A MSE of around 40000 is worse than what we could get using any single one of the quantitative variables, but this variable could still prove to be useful in our linear model.

Let's try to interpret this linear model. Note that every donkey that falls into an age category, say 2-5 years of age, will receive the same prediction because they share the input values: a 1 in the column corresponding to 2-5 years of age, and 0 in all other columns. Thus, we can interpret categorical variables as simply changing the constant in the model because the categorical variable separates the donkeys into groups and gives one prediction for all donkeys within that group.

Our next step is to create a final model using both our categorical variables and multiple quantitative variables.

## Transforming Variables¶

Recall from our boxplots that `Sex`

was not a useful variable, so we will drop it. We will also remove the `WeightAlt`

column because we only have its value for 31 donkeys. Finally, using `get_dummies`

, we transform the categorical variables `BCS`

and `Age`

into dummy variables so that we can include them in the model.

```
# HIDDEN
X_train.drop('Weight', axis=1, inplace=True)
```

```
# HIDDEN
pd.set_option('max_columns', 15)
```

```
X_train.drop(['Sex', 'WeightAlt'], axis=1, inplace=True)
X_train = pd.get_dummies(X_train, columns=['BCS', 'Age'])
X_train.head()
```

Recall that we noticed that the weight distribution of donkeys over the age of 5 is not very different. Thus, let's combine the columns `Age_10-15`

, `Age_15-20`

, and `Age_>20`

into one column.

```
age_over_10 = X_train['Age_10-15'] | X_train['Age_15-20'] | X_train['Age_>20']
X_train['Age_>10'] = age_over_10
X_train.drop(['Age_10-15', 'Age_15-20', 'Age_>20'], axis=1, inplace=True)
```

Since we do not want our matrix to be over-parameterized, we should drop one category from the `BCS`

and `Age`

dummies.

```
X_train.drop(['BCS_3.0', 'Age_5-10'], axis=1, inplace=True)
X_train.head()
```

We should also add a column of biases in order to have a constant term in our model.

```
X_train = X_train.assign(bias=1)
```

```
# HIDDEN
X_train = X_train.reindex(columns=['bias'] + list(X_train.columns[:-1]))
```

```
X_train.head()
```

## Multiple Linear Regression Model¶

We are finally ready to fit our model to all of the variables we have deemed important and transformed into the proper form.

Our model looks like this:

$$ f_\theta (\textbf{x}) = \theta_0 + \theta_1 (Length) + \theta_2 (Girth) + \theta_3 (Height) + ... + \theta_{11} (Age_>10) $$Here are the functions we defined in the multiple linear regression lesson, which we will use again:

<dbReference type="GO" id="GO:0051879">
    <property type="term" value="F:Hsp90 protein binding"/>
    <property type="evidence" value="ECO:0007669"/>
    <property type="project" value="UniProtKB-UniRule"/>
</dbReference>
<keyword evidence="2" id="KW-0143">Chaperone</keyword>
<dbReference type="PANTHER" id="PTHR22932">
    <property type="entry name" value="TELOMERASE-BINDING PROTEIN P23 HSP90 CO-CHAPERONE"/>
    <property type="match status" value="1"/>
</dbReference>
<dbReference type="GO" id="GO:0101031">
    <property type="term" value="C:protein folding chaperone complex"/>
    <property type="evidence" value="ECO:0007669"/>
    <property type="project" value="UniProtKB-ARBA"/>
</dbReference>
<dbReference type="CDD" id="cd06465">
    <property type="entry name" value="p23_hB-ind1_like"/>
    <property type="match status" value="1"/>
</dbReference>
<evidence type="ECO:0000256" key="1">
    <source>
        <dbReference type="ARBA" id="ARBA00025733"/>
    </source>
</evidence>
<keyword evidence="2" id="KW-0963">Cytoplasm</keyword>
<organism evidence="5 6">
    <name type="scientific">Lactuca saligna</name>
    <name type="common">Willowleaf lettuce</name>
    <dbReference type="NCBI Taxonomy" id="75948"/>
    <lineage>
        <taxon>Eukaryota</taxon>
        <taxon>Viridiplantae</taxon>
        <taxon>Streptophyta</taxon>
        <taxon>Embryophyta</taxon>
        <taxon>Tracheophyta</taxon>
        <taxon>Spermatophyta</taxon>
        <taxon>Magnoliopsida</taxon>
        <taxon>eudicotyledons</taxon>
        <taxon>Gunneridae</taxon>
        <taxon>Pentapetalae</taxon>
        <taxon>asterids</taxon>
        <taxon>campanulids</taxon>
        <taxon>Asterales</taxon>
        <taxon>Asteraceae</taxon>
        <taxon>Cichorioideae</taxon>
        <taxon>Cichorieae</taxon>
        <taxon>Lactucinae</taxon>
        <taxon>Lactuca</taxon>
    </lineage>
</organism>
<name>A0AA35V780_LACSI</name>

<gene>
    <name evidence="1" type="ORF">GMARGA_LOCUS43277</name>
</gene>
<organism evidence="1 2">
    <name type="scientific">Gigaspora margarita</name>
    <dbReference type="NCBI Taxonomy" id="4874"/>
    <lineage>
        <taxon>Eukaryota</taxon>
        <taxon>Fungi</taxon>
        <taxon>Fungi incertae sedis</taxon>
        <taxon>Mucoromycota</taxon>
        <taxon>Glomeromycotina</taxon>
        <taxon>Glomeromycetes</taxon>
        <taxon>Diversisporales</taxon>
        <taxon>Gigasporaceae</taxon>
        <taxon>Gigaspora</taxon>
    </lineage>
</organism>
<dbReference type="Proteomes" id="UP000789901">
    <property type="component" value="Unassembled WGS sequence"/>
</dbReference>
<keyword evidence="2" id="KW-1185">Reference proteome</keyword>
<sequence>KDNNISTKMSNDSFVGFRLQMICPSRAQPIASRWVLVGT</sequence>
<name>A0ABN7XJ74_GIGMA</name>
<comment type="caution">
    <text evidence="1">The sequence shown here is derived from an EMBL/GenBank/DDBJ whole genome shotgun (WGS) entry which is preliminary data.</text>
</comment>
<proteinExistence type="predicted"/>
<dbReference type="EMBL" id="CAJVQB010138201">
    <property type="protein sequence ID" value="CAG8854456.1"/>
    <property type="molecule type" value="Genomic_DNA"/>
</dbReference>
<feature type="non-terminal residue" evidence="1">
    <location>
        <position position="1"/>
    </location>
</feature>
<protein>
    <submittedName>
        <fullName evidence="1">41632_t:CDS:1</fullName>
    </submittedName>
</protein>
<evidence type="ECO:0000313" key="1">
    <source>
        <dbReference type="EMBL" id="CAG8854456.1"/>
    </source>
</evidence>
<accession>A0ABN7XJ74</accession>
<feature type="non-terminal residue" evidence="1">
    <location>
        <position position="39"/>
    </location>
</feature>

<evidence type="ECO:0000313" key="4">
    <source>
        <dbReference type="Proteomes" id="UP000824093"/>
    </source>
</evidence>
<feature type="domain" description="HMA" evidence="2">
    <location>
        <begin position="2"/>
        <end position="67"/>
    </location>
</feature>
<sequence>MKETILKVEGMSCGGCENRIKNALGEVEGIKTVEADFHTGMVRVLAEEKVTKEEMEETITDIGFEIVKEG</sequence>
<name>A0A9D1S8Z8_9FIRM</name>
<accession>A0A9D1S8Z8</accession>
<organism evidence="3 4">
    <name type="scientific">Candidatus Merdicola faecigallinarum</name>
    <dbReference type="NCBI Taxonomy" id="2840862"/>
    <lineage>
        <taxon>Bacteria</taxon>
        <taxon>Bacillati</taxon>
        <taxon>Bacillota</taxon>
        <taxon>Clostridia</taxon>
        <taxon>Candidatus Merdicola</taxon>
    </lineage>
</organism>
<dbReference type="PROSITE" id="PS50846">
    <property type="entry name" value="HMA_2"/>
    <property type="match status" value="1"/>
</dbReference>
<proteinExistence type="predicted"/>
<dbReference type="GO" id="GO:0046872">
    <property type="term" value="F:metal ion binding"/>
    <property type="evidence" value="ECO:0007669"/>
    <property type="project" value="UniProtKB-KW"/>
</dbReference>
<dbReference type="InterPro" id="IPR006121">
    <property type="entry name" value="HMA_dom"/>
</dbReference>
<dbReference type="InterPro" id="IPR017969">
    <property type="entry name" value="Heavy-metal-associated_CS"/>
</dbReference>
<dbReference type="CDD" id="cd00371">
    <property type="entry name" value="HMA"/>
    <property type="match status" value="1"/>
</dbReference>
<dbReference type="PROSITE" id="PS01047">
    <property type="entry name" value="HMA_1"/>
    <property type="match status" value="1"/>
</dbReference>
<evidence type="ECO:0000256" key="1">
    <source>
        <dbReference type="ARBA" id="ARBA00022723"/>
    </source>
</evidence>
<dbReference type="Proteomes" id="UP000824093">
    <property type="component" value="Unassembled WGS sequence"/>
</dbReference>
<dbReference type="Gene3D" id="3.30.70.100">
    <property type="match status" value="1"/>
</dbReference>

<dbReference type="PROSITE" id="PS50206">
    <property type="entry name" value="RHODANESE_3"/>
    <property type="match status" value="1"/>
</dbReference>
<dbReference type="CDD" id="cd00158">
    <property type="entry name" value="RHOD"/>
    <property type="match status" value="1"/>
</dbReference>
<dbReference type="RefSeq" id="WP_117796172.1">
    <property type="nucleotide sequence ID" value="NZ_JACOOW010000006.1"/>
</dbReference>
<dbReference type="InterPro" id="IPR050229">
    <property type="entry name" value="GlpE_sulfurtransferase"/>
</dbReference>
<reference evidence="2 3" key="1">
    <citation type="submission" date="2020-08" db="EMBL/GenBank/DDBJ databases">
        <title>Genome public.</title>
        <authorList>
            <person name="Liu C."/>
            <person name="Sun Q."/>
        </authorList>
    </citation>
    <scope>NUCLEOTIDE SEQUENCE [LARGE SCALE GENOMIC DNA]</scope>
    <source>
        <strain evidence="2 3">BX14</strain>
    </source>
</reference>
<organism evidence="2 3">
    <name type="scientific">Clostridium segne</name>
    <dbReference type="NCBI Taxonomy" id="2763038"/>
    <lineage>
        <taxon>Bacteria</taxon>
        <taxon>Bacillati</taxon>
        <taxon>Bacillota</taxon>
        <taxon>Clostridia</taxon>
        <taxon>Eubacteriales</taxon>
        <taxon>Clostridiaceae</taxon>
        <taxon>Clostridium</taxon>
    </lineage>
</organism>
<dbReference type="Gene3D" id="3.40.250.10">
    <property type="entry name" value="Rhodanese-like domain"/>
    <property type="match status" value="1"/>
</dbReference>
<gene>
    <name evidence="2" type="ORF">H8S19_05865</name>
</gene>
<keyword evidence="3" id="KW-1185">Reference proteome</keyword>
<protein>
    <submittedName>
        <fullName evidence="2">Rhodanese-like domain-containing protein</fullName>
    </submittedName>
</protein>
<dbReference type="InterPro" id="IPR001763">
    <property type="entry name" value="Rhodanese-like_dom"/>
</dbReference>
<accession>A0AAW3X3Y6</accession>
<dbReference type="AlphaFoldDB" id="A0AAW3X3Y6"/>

```
def linear_model(thetas, X):
'''Returns predictions by a linear model on x_vals.'''
return X @ thetas
def mse_cost(thetas, X, y):
return np.mean((y - linear_model(thetas, X)) ** 2)
def grad_mse_cost(thetas, X, y):
n = len(X)
return -2 / n * (X.T @ y - X.T @ X @ thetas)
```

In order to use the above functions, we need `X`

, and `y`

. These can both be obtained from our data frames. Remember that `X`

and `y`

have to be numpy matrices in order to be able to multiply them with `@`

notation.

```
X_train = X_train.values
```

```
y_train = y_train.values
```

Now we just need to call the `minimize`

function defined in a previous section.

```
thetas = minimize(mse_cost, grad_mse_cost, X_train, y_train)
```

Our linear model is:

$y = -204.03 + 0.93x_1 + ... -7.22x_{9} + 1.95x_{11}$

Let's compare this equation that we obtained to the one we would get if we had used `sklearn`

's LinearRegression model instead.

```
model = LinearRegression(fit_intercept=False) # We already accounted for it with the bias column
model.fit(X_train[:, :14], y_train)
print("Coefficients", model.coef_)
```

The coefficients look exactly the same! Our homemade functions create the same model as an established Python package!

We successfully fit a linear model to our donkey data! Nice!

## Evaluating our Model¶

Our next step is to evaluate our model's performance on the test set. We need to perform the same data pre-processing steps on the test set as we did on the training set before we can pass it into our model.

```
X_test.drop(['Sex', 'WeightAlt'], axis=1, inplace=True)
X_test = pd.get_dummies(X_test, columns=['BCS', 'Age'])
age_over_10 = X_test['Age_10-15'] | X_test['Age_15-20'] | X_test['Age_>20']
X_test['Age_>10'] = age_over_10
X_test.drop(['Age_10-15', 'Age_15-20', 'Age_>20'], axis=1, inplace=True)
X_test.drop(['BCS_3.0', 'Age_5-10'], axis=1, inplace=True)
X_test = X_test.assign(bias=1)
```

```
# HIDDEN
X_test = X_test.reindex(columns=['bias'] + list(X_test.columns[:-1]))
```

```
X_test
```

We pass `X_test`

into `predict`

of our `LinearRegression`

model:

```
X_test = X_test.values
predictions = model.predict(X_test)
```

Let's look at the mean squared error:

```
mse_test_set(predictions)
```

With these predictions, we can also make a residual plot:

```
# HIDDEN
y_test = y_test.values
resid = y_test - predictions
resid_prop = resid / y_test
plt.scatter(np.arange(len(resid_prop)), resid_prop, s=15)
plt.axhline(0)
plt.title('Residual proportions (resid / actual Weight)')
plt.xlabel('Index of row in data')
plt.ylabel('Error proportion');
```

Looks like our model does pretty well! The residual proportions indicate that our predictions are mostly within 15% of the correct value.